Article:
2. not spoken of by name. The author of the book shall be nameless.
ˈnamely adverb
that is. Only one student passed the exam, namely John.
ˈnameplate noun
a piece of metal, plastic etc with a name on it. You will know his office by the nameplate on the door.
ˈnamesake noun
a person with the same name as oneself.
call (someone) names
to insult (someone) by applying rude names to him.
in the name of
by the authority of. I arrest you in the name of the Queen.
make a name for oneself
to become famous, get a (usually good) reputation etc. He made a name for himself as a concert pianist.
name after , (American) name for
to give (a child or a thing) the name of (another person). Peter was named after his father.
References in classic literature ?
he exclaimed, "WHO preoccupieth me so much in this life as this one man, namely Zarathustra, and that one animal that liveth on blood, the leech?
This provision then nature herself seems to have furnished all animals with, as well immediately upon their first origin as also when they are arrived at a state of maturity; for at the first of these periods some of them are provided in the womb with proper nourishment, which continues till that which is born can get food for itself, as is the case with worms and birds; and as to those which bring forth their young alive, they have the means for their subsistence for a certain time within themselves, namely milk.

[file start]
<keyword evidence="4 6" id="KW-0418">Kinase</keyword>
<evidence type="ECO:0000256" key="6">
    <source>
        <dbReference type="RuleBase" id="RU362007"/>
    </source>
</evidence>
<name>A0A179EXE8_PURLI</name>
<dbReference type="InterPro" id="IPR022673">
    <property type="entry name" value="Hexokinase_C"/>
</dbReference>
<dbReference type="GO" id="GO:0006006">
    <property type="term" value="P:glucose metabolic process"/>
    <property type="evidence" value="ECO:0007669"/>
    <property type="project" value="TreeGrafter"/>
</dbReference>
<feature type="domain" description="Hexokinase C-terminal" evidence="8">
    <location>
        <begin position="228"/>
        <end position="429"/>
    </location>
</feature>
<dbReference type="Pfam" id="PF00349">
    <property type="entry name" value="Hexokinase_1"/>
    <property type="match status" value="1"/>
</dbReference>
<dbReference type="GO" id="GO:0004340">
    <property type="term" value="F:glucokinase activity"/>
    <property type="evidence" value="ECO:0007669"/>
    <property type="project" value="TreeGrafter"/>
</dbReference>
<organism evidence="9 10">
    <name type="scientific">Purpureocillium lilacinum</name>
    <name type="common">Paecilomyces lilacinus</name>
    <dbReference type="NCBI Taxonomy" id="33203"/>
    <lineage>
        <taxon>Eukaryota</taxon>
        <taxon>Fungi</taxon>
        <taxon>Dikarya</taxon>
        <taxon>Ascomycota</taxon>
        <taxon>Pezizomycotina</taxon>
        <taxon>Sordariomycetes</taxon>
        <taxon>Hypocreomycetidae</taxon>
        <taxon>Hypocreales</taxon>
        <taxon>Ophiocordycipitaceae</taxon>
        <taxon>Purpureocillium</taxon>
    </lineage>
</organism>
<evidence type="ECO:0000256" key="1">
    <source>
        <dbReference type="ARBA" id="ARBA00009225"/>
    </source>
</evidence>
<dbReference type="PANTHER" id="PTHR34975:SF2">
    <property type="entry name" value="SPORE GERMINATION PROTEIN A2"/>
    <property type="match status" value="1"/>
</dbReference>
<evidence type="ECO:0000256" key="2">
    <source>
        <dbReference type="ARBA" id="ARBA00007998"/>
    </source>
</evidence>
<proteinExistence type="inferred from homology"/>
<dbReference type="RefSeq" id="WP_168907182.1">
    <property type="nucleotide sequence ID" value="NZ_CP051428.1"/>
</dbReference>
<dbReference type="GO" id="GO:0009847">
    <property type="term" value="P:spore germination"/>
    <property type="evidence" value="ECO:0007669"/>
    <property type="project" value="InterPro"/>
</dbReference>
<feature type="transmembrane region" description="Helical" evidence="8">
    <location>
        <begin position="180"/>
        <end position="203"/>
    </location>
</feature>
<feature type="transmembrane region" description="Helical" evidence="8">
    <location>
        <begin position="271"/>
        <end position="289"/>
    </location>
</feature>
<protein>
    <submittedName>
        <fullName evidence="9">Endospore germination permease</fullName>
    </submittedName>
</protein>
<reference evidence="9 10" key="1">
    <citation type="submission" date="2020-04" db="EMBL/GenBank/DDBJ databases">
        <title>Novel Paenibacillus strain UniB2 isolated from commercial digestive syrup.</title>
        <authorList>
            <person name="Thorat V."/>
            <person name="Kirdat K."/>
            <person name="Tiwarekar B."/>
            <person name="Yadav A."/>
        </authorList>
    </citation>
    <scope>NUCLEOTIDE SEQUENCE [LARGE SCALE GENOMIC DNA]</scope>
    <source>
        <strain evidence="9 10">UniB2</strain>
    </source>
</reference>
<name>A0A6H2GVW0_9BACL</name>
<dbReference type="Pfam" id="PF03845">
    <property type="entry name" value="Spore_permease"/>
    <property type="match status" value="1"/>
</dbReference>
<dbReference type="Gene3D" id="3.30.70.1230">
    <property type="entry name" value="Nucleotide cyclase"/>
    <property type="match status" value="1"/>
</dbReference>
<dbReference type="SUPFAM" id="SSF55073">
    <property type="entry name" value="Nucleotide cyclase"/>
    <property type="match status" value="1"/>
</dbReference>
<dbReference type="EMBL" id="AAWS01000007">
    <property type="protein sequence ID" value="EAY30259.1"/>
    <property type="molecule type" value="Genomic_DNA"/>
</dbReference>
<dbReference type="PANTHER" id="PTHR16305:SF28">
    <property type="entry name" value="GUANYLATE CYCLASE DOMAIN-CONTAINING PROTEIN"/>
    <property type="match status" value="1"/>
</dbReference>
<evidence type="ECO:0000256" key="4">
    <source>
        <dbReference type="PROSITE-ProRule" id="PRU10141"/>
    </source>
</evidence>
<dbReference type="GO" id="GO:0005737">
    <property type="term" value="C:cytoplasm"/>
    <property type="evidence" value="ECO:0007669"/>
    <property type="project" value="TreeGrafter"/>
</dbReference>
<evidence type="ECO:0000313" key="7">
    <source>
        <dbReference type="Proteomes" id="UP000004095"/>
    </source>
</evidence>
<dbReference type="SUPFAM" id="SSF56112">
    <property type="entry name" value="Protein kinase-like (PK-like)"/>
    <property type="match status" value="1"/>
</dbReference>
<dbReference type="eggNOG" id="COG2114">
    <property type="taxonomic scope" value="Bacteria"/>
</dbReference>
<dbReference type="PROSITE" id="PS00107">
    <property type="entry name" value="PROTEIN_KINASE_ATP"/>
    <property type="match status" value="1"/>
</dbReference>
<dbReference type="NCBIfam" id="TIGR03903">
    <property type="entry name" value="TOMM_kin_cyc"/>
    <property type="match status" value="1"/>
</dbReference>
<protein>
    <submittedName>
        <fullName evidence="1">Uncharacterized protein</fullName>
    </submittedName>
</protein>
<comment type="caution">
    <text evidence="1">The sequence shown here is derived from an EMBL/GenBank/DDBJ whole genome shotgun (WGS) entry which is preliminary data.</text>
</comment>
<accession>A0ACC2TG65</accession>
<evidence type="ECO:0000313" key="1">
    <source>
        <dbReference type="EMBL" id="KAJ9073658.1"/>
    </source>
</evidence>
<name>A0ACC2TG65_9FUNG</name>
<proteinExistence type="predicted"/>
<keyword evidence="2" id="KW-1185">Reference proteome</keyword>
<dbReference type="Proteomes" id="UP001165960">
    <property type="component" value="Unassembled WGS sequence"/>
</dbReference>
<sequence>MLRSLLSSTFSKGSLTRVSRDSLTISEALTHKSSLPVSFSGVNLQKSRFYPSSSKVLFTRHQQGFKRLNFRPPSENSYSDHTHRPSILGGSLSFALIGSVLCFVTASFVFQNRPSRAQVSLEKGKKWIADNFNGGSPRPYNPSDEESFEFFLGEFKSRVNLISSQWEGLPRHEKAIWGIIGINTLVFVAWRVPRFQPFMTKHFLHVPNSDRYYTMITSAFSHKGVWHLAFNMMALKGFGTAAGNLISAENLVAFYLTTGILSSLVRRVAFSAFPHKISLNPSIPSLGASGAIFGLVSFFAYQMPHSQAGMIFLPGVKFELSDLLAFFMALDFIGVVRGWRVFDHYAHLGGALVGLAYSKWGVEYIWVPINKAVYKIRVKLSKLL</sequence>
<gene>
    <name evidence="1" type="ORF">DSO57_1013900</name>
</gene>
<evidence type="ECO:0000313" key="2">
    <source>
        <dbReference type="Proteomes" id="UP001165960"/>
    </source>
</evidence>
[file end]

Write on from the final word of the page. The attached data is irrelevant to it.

From these several reasons, namely, the improbability of man having formerly got seven or eight supposed species of pigeons to breed freely under domestication; these supposed species being quite unknown in a wild state, and their becoming nowhere feral; these species having very abnormal characters in certain respects, as compared with all other Columbidae, though so like in most other respects to the rock-pigeon; the blue colour and various marks occasionally appearing in all the breeds, both when kept pure and when crossed; the mongrel offspring being perfectly fertile;--from these several reasons, taken together, I can feel no doubt that all our domestic breeds have descended from the Columba livia with its geographical sub-species.